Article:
The BASS and TREBLE controls adjust each from -5 to +5 in 1dB increments. Balance can be adjusted from +10L to +10R in 1dB increments. Phase is toggled between zero and 180 degrees, as is the Gain setting between High and Low. The Phono stage requires an MM or high output MC cartridge, and it uses a new RIAA optimized topology. I only use file playback or streaming audio, so I will leave discussion of the Phono stage to others. The built-in DAC uses the ESS Sabre 9018 chip, has an Asynchronous, galvanically isolated USB input, and supports up to 32 bit 384kHz PCM and DSD4 and DSD128.
The backside of the unit is busy on the left side, with the optional Phono inputs above three sets of RCA inputs and one set of XLR. Fixed line level outputs occupy a black rectangle on the back plate alerting the owner to these potentially damaging outputs that are attenuated. A set of three RCA outputs and one set of XLR outputs follow. Above these are the Toslink, USB and Coaxial Inputs. Just off center of the back is a 12V Trigger output which when connected will turn on both the Thoebe II and Son of Ampzilla II. The 15A IEC sits off to the right with the power fuse compartment integral.
How about all those features?
In my room I have no need of balance control, as it is a perfect environment for listening. I did, however, test the Thoebe II’s BALANCE function and found it to shift the center image incrementally enough so as to allow for subtle manipulation. The indication of balance shifting is shown unusually by the display, but becomes intuitive quickly enough.
The BASS and TREBLE controls are the real stars of the user-friendly features of the Thoebe II. I found myself calling upon them whenever I set up a system with not quite enough top- or bottom-end. The value of an adjustable preamp with quality tonal controls can be enormous. If the audiophile does not wish to pursue adjustment of the system via cables, then the bass and treble controls are indispensable.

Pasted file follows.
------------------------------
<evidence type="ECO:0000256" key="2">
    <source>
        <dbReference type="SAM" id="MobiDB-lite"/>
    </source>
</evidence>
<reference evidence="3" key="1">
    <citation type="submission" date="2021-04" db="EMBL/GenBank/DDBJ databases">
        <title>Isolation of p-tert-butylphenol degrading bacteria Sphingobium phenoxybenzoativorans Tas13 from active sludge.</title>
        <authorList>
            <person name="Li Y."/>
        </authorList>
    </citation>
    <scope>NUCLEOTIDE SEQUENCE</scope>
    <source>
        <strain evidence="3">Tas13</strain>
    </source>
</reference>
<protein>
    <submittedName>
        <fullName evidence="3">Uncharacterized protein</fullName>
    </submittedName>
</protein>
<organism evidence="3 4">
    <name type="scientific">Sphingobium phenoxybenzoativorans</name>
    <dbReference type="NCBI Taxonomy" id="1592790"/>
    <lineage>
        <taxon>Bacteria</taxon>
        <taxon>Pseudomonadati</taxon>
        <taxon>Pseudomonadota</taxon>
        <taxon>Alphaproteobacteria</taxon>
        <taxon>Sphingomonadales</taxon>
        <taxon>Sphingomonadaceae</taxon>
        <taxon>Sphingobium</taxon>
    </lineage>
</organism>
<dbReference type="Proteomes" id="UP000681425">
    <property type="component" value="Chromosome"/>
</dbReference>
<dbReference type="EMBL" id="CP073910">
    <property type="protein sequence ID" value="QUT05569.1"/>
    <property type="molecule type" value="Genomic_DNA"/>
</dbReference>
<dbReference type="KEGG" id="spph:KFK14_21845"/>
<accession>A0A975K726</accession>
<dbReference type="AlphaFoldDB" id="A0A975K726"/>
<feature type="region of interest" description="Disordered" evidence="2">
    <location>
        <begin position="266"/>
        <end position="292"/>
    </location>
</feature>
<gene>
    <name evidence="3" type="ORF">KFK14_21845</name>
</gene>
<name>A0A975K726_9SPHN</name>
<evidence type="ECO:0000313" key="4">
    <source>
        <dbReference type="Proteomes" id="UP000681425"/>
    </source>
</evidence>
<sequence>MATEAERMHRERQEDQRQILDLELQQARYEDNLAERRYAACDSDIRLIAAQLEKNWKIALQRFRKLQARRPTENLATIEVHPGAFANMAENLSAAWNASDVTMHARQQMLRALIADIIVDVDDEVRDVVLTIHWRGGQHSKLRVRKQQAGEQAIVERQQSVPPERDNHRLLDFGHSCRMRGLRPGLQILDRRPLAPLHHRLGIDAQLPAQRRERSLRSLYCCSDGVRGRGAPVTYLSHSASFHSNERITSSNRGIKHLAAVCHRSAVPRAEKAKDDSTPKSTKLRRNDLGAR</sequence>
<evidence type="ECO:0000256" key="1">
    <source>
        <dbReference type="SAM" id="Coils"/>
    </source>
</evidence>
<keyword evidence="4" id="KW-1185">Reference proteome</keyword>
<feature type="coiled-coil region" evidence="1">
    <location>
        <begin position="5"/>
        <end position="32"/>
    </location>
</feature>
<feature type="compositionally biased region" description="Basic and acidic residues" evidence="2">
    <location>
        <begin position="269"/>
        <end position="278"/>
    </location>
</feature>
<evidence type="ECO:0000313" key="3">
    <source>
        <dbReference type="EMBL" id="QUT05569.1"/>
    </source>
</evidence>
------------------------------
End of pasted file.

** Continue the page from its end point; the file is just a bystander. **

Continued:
Any set of components and cables have an innate character, but when a new item is introduced into the system there is no telling precisely how and to what degree the sound quality will shift. One may be able to ball park the effect, but it may not be to full satisfaction. For instance, the Red Dragon S500 is a “cooler” sounding amplifier than the Son of Ampzilla II. If I were to construct the exact same system with the S500 I may deem the result too top-end emphasized. The Thoebe II’s treble control of only one or two steps down might bring a satisfactory lowering of the intensity on all music, not only particular tracks.
The BASS and TREBLE controls are readily available on the remote control, so I found that if a track was played with too heavy a bass footprint I could instantly lighten it; this is a very gratifying way to enjoy a piece of music at a higher level, but without the associated displeasure at the dynamic overload. Unlike tonal controls of the past, I found these to pose a very light burden on the signal, such that I did not mind the effect, and did not feel I was losing definition or detail for the sake of using it. This is one of the few tone controls I would use myself, and I did find myself taking advantage of it during the review without concerns for degradation of the sound. I like the combination of the cleanness of ESS Sabre chips in a DAC, yet having the configuration capacity of addressing any tonal issues.